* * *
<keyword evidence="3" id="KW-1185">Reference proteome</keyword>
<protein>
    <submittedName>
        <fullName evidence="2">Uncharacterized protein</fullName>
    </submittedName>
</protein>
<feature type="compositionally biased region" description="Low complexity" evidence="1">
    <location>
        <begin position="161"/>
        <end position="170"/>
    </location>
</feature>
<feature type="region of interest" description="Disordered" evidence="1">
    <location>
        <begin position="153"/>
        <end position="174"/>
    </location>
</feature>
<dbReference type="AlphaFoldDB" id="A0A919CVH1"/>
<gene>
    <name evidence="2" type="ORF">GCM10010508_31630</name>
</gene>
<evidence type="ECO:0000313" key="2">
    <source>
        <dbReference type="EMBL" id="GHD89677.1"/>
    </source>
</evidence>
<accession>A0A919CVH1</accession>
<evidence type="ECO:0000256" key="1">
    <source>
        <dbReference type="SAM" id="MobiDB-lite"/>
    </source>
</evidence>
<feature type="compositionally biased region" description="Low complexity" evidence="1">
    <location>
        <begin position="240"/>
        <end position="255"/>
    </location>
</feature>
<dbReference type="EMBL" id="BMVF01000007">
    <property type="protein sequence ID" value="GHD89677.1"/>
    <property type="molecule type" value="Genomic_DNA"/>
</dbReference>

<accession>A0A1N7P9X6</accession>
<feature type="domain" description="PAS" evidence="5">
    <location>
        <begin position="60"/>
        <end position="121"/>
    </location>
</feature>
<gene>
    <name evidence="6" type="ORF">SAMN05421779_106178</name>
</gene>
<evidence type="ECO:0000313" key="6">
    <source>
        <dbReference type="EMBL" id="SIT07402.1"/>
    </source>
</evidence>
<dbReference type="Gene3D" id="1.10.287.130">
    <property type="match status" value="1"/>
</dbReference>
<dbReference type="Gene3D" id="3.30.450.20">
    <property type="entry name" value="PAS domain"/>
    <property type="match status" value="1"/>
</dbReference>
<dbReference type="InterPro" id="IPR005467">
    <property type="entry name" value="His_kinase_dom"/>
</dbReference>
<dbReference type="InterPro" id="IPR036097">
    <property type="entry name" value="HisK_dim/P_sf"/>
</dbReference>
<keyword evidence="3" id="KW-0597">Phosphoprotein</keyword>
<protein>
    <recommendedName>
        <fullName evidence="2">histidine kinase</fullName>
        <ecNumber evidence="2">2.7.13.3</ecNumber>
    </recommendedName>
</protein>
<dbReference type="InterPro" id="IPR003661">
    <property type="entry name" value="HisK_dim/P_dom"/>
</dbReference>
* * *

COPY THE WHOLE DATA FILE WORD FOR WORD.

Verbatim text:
<keyword evidence="3" id="KW-1185">Reference proteome</keyword>
<protein>
    <submittedName>
        <fullName evidence="2">Uncharacterized protein</fullName>
    </submittedName>
</protein>
<feature type="compositionally biased region" description="Low complexity" evidence="1">
    <location>
        <begin position="161"/>
        <end position="170"/>
    </location>
</feature>
<feature type="region of interest" description="Disordered" evidence="1">
    <location>
        <begin position="153"/>
        <end position="174"/>
    </location>
</feature>
<dbReference type="AlphaFoldDB" id="A0A919CVH1"/>
<gene>
    <name evidence="2" type="ORF">GCM10010508_31630</name>
</gene>
<evidence type="ECO:0000313" key="2">
    <source>
        <dbReference type="EMBL" id="GHD89677.1"/>
    </source>
</evidence>
<accession>A0A919CVH1</accession>
<evidence type="ECO:0000256" key="1">
    <source>
        <dbReference type="SAM" id="MobiDB-lite"/>
    </source>
</evidence>
<feature type="compositionally biased region" description="Low complexity" evidence="1">
    <location>
        <begin position="240"/>
        <end position="255"/>
    </location>
</feature>
<dbReference type="EMBL" id="BMVF01000007">
    <property type="protein sequence ID" value="GHD89677.1"/>
    <property type="molecule type" value="Genomic_DNA"/>
</dbReference>

<accession>A0A1N7P9X6</accession>
<feature type="domain" description="PAS" evidence="5">
    <location>
        <begin position="60"/>
        <end position="121"/>
    </location>
</feature>
<gene>
    <name evidence="6" type="ORF">SAMN05421779_106178</name>
</gene>
<evidence type="ECO:0000313" key="6">
    <source>
        <dbReference type="EMBL" id="SIT07402.1"/>
    </source>
</evidence>
<dbReference type="Gene3D" id="1.10.287.130">
    <property type="match status" value="1"/>
</dbReference>
<dbReference type="Gene3D" id="3.30.450.20">
    <property type="entry name" value="PAS domain"/>
    <property type="match status" value="1"/>
</dbReference>
<dbReference type="InterPro" id="IPR005467">
    <property type="entry name" value="His_kinase_dom"/>
</dbReference>
<dbReference type="InterPro" id="IPR036097">
    <property type="entry name" value="HisK_dim/P_sf"/>
</dbReference>
<keyword evidence="3" id="KW-0597">Phosphoprotein</keyword>
<protein>
    <recommendedName>
        <fullName evidence="2">histidine kinase</fullName>
        <ecNumber evidence="2">2.7.13.3</ecNumber>
    </recommendedName>
</protein>
<dbReference type="InterPro" id="IPR003661">
    <property type="entry name" value="HisK_dim/P_dom"/>
</dbReference>